PFDD Faculty Fellows Alumni - 2014

2014 HARVARD CATALYST
PROGRAM FOR FACULTY DEVELOPMENT AND DIVERSITY INCLUSION (PFDD)
FACULTY FELLOWSHIP - MGH

 

 

 

 

Abner Louissaint, Jr., MD, PhD, Assistant Professor of Pathology, Harvard Medical School;
Massachusetts General Hospital


Mentor: Shiv Pillai, MD, PhD, Professor of Medicine, Harvard Medical School; Professor of Health Science Technology, Harvard-MIT Division of Health Sciences and Technology; Member, Massachusetts General Hospital Cancer Center

Division Chief: David N. Louis, MD, Benjamin Castleman Professor of Pathology, Harvard Medical School, Pathologist-in-Chief, Massachusetts General Hospital

Project Title: Molecular and gene expression-based characterization of pediatric type follicular lymphoma - A novel and prognostically distinct subtype of follicular lymphoma

Project Description:

The objective of this proposal is to define the molecular distinctions between prognostically distinct subsets of limited-stage FL, in order to improve therapeutic algorithms.  Approximately 60% of cases remain localized and never progress, while the remainder of cases ultimately progress to more aggressive lymphoma. Currently, oncologists have no way of distinguishing the cases that will ultimately progress from those that will remain localized.  Nevertheless, 40% of these patients are treated with aggressive chemotherapy on the basis of imprecise algorithms despite the toxicities associated with this treatment. Thus, there is a critical need to obtain more accurate indicators of outcome on which to base therapeutic decisions. We aim to define the gene expression differences and molecular alterations that may distinguish two subgroups of FL – pediatric-type FL (PTFL) and adult-type FL (ATFL) - that we believe are prognostically and biologically distinct. To achieve this goal,  we will first define the specific gene expression differences that distinguish these entities. We will also use targeted sequencing to characterize the mutational landscapes that define and distinguish these entities. The results of this proposal will significantly impact lymphoma management, as it would identify a cohort of patients who may potentially be spared the toxic effects of radiation and/or aggressive chemotherapy. This effort will require the integration of multiple disciplines, including pathology (microscopic diagnosis), hematology/oncology, genomic analysis and biostatistical analysis.  In order to ensure success, I have assembled a team of scientists, pathologists and clinicians who will provide mentorship in each of these areas.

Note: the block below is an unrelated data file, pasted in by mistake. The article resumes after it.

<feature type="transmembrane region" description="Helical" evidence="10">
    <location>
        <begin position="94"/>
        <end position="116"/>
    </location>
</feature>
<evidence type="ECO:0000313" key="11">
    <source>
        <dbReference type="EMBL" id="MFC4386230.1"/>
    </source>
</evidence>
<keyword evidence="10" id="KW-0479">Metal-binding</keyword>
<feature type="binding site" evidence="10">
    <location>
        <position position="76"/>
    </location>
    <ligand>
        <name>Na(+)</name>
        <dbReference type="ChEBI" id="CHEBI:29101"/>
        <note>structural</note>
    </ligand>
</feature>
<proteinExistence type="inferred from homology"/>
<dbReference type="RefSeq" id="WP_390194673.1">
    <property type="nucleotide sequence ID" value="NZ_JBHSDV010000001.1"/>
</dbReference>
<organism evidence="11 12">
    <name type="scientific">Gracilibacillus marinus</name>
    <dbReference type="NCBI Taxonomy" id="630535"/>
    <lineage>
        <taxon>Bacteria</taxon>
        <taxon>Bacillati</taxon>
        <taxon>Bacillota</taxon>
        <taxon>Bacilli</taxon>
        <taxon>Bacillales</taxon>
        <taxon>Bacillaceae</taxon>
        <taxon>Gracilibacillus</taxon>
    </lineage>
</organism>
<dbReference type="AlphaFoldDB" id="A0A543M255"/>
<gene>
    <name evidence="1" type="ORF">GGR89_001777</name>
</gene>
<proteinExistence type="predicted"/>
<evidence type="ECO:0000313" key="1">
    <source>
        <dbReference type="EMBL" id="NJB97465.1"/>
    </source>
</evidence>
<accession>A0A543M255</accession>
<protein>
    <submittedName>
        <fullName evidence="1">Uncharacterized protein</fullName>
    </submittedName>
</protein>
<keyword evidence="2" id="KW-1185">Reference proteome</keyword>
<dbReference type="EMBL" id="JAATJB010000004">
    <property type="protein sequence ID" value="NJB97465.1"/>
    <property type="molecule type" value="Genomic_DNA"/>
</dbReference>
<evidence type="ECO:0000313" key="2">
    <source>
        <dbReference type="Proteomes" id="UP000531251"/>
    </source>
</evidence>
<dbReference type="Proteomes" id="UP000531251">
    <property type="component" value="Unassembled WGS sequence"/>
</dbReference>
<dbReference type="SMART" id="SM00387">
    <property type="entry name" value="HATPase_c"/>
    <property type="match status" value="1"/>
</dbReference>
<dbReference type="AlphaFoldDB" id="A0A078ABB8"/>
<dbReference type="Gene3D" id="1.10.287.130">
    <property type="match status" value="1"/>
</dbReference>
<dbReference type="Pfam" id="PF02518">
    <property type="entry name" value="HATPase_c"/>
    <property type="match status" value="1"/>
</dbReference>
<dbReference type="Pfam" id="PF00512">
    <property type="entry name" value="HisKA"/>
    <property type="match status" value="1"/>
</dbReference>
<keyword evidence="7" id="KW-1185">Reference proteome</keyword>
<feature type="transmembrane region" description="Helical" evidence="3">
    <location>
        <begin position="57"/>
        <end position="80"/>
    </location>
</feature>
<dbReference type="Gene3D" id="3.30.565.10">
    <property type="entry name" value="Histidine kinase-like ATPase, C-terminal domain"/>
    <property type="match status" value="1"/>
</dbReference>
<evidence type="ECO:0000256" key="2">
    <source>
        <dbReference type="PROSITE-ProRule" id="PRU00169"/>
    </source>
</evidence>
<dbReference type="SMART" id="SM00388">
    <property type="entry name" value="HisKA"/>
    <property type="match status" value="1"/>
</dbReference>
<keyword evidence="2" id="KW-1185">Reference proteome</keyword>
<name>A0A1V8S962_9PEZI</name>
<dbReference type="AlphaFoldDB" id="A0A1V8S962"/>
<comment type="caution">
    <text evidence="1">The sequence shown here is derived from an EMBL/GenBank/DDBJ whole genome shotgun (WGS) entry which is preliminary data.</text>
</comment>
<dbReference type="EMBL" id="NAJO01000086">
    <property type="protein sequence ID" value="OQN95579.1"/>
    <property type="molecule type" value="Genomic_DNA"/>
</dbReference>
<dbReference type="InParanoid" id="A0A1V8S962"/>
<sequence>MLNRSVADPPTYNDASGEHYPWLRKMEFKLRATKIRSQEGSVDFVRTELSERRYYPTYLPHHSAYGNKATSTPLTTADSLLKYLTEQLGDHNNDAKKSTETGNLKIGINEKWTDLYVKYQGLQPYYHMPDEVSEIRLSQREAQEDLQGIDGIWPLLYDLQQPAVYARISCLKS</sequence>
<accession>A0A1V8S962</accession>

Biography:

Dr. Abner Louissaint, Jr. graduated in 1997 from Washington University in St. Louis as a John B. Ervin Scholar with concentrations in Biology and English literature.  He received his MD from Weill Cornell Graduate School in 2005 and a PhD in Neuroscience from Weill Graduate School, where he was awarded the Julian Rachelle Award for the best original research paper published by a graduate student.  He came to MGH in 2005, where he completed residency in Anatomic and Clinical Pathology and subsequently completed a fellowship in Hematopathology in 2010.  Dr. Louissaint joined the faculty of MGH Pathology two years ago, where his clinical expertise includes hematopathology and autopsy pathology.  His research interests are focused on lymphoma diagnosis and pathogenesis; his primary goal as an investigator is to contribute significantly to the diagnosis and treatment of lymphoma by identifying parameters and molecular alterations that help us to understand their pathogenesis, serve as prognostic indicators of outcome, and potentially represent therapeutic targets.  In 2010, Dr. Louissaint was awarded the MGH Physician-Scientist Development Award in support of his work on follicular lymphoma.  Most recently, he received the 2013 Benjamin Castleman Award at the annual United States & Canadian Academy of Pathology Meeting for his recent paper on pediatric-type follicular lymphoma; the award is granted for an outstanding paper published in the field of human pathology by a researcher under age 40.